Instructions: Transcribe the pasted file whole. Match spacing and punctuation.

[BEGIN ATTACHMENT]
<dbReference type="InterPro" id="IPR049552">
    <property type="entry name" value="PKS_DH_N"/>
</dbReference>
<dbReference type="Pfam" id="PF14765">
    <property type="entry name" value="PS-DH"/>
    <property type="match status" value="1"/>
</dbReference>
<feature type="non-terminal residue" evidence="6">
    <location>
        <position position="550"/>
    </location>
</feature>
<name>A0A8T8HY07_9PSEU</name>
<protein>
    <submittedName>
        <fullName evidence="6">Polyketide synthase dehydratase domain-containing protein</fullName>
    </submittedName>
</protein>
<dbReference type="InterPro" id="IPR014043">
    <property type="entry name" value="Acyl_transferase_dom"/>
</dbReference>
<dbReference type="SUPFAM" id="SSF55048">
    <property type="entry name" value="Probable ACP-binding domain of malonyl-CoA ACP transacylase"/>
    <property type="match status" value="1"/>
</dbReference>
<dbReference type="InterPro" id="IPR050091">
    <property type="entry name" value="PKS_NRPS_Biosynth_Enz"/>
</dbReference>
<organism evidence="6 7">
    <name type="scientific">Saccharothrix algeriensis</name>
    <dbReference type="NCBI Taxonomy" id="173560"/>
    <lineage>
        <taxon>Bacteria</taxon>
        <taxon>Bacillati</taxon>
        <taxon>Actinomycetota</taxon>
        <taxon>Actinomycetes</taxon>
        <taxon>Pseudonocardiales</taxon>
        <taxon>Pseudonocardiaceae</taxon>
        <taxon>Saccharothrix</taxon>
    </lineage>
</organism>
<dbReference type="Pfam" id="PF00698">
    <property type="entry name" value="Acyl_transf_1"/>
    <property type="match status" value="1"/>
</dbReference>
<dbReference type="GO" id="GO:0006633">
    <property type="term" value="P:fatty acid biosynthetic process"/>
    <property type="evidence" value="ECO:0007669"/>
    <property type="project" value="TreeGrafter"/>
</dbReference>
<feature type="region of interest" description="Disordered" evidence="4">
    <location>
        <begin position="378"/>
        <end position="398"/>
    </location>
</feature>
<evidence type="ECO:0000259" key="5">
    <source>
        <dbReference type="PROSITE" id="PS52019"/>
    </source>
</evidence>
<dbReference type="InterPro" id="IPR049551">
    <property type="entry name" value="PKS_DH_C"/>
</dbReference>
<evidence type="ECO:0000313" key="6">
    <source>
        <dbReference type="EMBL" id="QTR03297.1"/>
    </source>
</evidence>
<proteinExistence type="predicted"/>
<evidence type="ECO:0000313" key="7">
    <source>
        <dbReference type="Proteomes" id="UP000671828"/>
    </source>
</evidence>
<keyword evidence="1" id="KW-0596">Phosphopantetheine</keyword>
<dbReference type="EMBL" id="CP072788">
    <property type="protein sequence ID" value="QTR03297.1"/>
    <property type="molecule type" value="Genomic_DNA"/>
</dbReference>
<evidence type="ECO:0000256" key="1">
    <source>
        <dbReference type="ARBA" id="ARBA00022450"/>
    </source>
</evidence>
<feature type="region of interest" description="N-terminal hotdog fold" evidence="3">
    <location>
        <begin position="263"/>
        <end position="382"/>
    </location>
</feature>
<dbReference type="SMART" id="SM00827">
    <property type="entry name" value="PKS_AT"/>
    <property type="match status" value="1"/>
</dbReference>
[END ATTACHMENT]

<dbReference type="InterPro" id="IPR049552">
    <property type="entry name" value="PKS_DH_N"/>
</dbReference>
<dbReference type="Pfam" id="PF14765">
    <property type="entry name" value="PS-DH"/>
    <property type="match status" value="1"/>
</dbReference>
<feature type="non-terminal residue" evidence="6">
    <location>
        <position position="550"/>
    </location>
</feature>
<name>A0A8T8HY07_9PSEU</name>
<protein>
    <submittedName>
        <fullName evidence="6">Polyketide synthase dehydratase domain-containing protein</fullName>
    </submittedName>
</protein>
<dbReference type="InterPro" id="IPR014043">
    <property type="entry name" value="Acyl_transferase_dom"/>
</dbReference>
<dbReference type="SUPFAM" id="SSF55048">
    <property type="entry name" value="Probable ACP-binding domain of malonyl-CoA ACP transacylase"/>
    <property type="match status" value="1"/>
</dbReference>
<dbReference type="InterPro" id="IPR050091">
    <property type="entry name" value="PKS_NRPS_Biosynth_Enz"/>
</dbReference>
<organism evidence="6 7">
    <name type="scientific">Saccharothrix algeriensis</name>
    <dbReference type="NCBI Taxonomy" id="173560"/>
    <lineage>
        <taxon>Bacteria</taxon>
        <taxon>Bacillati</taxon>
        <taxon>Actinomycetota</taxon>
        <taxon>Actinomycetes</taxon>
        <taxon>Pseudonocardiales</taxon>
        <taxon>Pseudonocardiaceae</taxon>
        <taxon>Saccharothrix</taxon>
    </lineage>
</organism>
<dbReference type="Pfam" id="PF00698">
    <property type="entry name" value="Acyl_transf_1"/>
    <property type="match status" value="1"/>
</dbReference>
<dbReference type="GO" id="GO:0006633">
    <property type="term" value="P:fatty acid biosynthetic process"/>
    <property type="evidence" value="ECO:0007669"/>
    <property type="project" value="TreeGrafter"/>
</dbReference>
<feature type="region of interest" description="Disordered" evidence="4">
    <location>
        <begin position="378"/>
        <end position="398"/>
    </location>
</feature>
<evidence type="ECO:0000259" key="5">
    <source>
        <dbReference type="PROSITE" id="PS52019"/>
    </source>
</evidence>
<dbReference type="InterPro" id="IPR049551">
    <property type="entry name" value="PKS_DH_C"/>
</dbReference>
<evidence type="ECO:0000313" key="6">
    <source>
        <dbReference type="EMBL" id="QTR03297.1"/>
    </source>
</evidence>
<proteinExistence type="predicted"/>
<evidence type="ECO:0000313" key="7">
    <source>
        <dbReference type="Proteomes" id="UP000671828"/>
    </source>
</evidence>
<keyword evidence="1" id="KW-0596">Phosphopantetheine</keyword>
<dbReference type="EMBL" id="CP072788">
    <property type="protein sequence ID" value="QTR03297.1"/>
    <property type="molecule type" value="Genomic_DNA"/>
</dbReference>
<evidence type="ECO:0000256" key="1">
    <source>
        <dbReference type="ARBA" id="ARBA00022450"/>
    </source>
</evidence>
<feature type="region of interest" description="N-terminal hotdog fold" evidence="3">
    <location>
        <begin position="263"/>
        <end position="382"/>
    </location>
</feature>
<dbReference type="SMART" id="SM00827">
    <property type="entry name" value="PKS_AT"/>
    <property type="match status" value="1"/>
</dbReference>